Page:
The banks of the Rhine river near Lobith in the Netherlands have been dried out by the ongoing drought
Jasper Juinen, ANP/AFP/File
Mann points out this year's climate change impacts were not subtle, instead, smacking us in the face. "It played out in real time on our television screens and newspaper headlines in the form of an unprecedented hemisphere-wide pattern of extreme floods, droughts, heat waves and wildfires," Mann added.
How the QRA plays a role
Mann and his colleagues, in previous work, showed the connection between extreme climate events and climate-induced changes in the jet stream. While researchers cannot accurately identify QRA events in climate models, one thing the climate models capture very well is temperature change.
"QRA events have been shown to have a well-defined signature in terms of the latitudinal variation in temperature in the lower atmosphere," explained Mann. "The change in temperature with latitude and how it responds to increasing greenhouse gas concentrations depends on physics that are well understood and well represented by the climate models."
File photo: North Carolina Army National Guardsmen (NCNG) and local emergency services assist with t...
File photo: North Carolina Army National Guardsmen (NCNG) and local emergency services assist with the evacuation efforts in Fayetteville, N.C., on Friday, Oct. 08, 2016. Heavy rains caused by Hurricane Matthew led to flooding as high as five feet in some areas.
Staff Sgt. Jonathan Shaw/ U.S. Army National Guard
The researchers did find that a pattern of amplified Arctic warming - called Arctic Amplification - did slow down the jet stream while increasing the frequency of QRA episodes.
Aerosol's effect on regulating temperatures
Mann and his colleagues say we must not limit our focus to greenhouse gasses when talking about climate change. Today, the U.S. and Europe have switched to "cleaner" coal-burning methods or done away with coal-fired plants. But countries in other parts of the world have not done this.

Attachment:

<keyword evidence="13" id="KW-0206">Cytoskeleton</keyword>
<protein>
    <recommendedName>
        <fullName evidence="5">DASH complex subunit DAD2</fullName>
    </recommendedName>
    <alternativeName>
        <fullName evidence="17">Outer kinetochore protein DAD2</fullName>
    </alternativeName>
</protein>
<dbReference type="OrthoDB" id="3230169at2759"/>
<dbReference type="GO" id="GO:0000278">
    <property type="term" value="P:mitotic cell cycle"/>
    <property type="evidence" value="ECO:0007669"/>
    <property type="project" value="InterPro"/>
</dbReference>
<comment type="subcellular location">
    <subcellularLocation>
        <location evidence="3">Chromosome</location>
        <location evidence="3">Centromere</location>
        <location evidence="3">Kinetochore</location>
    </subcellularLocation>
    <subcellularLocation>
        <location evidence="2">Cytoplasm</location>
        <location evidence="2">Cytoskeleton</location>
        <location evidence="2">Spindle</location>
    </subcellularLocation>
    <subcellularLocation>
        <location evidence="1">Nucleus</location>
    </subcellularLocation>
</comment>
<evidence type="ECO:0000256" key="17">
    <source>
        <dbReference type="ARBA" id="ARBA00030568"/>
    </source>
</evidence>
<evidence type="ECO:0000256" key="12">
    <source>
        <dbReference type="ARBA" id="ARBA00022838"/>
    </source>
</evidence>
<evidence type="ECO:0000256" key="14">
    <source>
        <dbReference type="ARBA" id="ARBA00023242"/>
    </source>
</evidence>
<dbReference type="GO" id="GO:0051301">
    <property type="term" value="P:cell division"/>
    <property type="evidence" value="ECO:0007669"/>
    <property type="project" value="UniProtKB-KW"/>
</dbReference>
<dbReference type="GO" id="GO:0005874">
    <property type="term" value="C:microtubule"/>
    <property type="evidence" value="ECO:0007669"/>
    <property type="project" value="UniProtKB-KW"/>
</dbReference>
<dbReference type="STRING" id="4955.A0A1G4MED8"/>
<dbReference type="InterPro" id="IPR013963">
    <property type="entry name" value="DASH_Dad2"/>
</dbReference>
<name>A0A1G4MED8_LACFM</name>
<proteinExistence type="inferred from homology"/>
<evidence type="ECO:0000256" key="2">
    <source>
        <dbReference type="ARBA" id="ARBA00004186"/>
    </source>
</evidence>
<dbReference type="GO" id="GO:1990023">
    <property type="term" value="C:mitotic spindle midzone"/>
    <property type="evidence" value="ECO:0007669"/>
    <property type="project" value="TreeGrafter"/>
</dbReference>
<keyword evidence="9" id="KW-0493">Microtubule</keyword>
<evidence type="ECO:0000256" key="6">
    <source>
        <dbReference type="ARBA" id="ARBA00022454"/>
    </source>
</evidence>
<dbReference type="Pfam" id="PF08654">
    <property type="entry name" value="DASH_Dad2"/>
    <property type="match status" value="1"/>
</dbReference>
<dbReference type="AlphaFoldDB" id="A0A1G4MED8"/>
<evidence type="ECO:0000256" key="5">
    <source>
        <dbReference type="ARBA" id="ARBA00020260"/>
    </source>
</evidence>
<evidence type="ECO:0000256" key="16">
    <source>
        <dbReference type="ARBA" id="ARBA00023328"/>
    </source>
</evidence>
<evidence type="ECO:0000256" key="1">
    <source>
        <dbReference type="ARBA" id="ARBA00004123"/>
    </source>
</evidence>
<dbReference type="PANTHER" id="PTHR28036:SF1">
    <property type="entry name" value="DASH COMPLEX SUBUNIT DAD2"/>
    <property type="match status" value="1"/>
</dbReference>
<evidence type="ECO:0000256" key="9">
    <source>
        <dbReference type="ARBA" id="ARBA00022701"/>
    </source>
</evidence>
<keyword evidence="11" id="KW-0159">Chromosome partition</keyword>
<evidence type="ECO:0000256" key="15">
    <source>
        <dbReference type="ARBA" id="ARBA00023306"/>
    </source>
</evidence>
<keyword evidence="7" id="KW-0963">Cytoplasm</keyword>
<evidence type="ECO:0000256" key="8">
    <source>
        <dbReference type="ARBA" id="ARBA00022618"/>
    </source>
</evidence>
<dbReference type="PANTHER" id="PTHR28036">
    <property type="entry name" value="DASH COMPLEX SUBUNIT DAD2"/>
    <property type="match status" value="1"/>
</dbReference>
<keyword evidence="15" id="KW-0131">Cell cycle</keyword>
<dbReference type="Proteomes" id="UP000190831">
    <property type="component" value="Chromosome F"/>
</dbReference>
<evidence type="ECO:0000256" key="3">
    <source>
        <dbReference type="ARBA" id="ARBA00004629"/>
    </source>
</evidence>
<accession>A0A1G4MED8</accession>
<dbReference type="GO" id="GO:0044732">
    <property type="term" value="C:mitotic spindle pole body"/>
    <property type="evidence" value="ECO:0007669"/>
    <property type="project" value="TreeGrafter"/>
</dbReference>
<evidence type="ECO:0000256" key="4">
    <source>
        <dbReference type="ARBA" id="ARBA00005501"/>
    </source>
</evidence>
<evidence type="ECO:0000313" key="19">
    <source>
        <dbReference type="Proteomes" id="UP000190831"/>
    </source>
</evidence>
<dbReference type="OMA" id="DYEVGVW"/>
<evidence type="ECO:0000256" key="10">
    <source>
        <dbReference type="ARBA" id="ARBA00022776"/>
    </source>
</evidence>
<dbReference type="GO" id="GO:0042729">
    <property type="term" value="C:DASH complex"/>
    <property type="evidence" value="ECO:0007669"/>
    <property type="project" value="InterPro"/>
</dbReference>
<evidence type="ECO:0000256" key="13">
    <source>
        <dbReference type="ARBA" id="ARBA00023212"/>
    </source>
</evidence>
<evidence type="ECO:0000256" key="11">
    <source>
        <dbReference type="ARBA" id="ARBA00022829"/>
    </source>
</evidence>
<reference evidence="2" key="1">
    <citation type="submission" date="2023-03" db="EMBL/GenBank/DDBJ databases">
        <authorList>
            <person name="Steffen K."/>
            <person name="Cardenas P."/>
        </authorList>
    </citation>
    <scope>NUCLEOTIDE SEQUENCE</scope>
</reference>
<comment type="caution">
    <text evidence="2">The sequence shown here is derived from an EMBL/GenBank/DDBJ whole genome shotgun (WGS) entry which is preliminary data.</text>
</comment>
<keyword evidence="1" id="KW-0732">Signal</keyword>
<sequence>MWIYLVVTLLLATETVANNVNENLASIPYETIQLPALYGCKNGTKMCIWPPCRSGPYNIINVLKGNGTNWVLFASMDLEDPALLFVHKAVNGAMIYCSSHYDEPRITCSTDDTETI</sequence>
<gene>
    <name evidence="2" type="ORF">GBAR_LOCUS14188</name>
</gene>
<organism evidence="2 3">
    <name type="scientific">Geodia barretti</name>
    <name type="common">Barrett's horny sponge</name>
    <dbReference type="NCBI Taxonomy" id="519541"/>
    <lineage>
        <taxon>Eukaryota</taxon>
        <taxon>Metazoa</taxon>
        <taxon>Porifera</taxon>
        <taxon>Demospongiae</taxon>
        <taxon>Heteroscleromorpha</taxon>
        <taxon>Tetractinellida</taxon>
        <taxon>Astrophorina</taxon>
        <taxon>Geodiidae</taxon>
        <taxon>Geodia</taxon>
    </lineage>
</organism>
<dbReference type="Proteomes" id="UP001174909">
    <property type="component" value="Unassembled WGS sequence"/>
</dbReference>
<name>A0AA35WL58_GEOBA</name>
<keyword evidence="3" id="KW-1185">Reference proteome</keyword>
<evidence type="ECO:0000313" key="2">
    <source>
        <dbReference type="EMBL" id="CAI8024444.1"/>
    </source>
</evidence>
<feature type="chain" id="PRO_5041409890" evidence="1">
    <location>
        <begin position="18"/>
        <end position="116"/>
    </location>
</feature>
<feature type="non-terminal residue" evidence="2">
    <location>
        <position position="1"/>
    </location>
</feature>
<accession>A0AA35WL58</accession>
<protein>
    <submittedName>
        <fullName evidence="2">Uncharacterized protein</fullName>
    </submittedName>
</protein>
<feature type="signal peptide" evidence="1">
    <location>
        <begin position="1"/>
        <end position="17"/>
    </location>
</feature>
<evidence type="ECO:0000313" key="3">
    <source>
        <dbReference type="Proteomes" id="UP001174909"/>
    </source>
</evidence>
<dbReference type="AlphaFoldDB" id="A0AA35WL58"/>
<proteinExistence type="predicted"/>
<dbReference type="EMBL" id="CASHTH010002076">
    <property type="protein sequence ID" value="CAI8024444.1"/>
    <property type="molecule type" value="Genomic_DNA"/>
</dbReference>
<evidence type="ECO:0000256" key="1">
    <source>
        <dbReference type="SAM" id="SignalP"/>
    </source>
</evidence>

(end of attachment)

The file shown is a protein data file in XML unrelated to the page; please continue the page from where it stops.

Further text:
If these countries, through mid-century, switch to cleaner coal-burning technology, then the mid-latitude areas of the world will warm and Arctic Amplification will diminish.
China is the world's biggest polluter and has faced an uphill battle transitioning from coal  w...
China is the world's biggest polluter and has faced an uphill battle transitioning from coal, which is used to generate roughly three-quarters of its power
Other pollutants play a big role in the jet stream's behavior, especially aerosols—microscopic solid or liquid particles from industry, agriculture, volcanoes, and plants. "Aerosols have a cooling effect that partially counteracts the jet stream changes caused by greenhouse gases," said co-author Dim Comou, a climate and extreme weather researcher at the Potsdam Institute for Climate Impacts Research and the Vrije Universiteit Amsterdam.
"The future is still very much in our hands when it comes to dangerous and damaging summer weather extremes," said Mann. "It's simply a matter of our willpower to transition quickly from fossil fuels to renewable energy."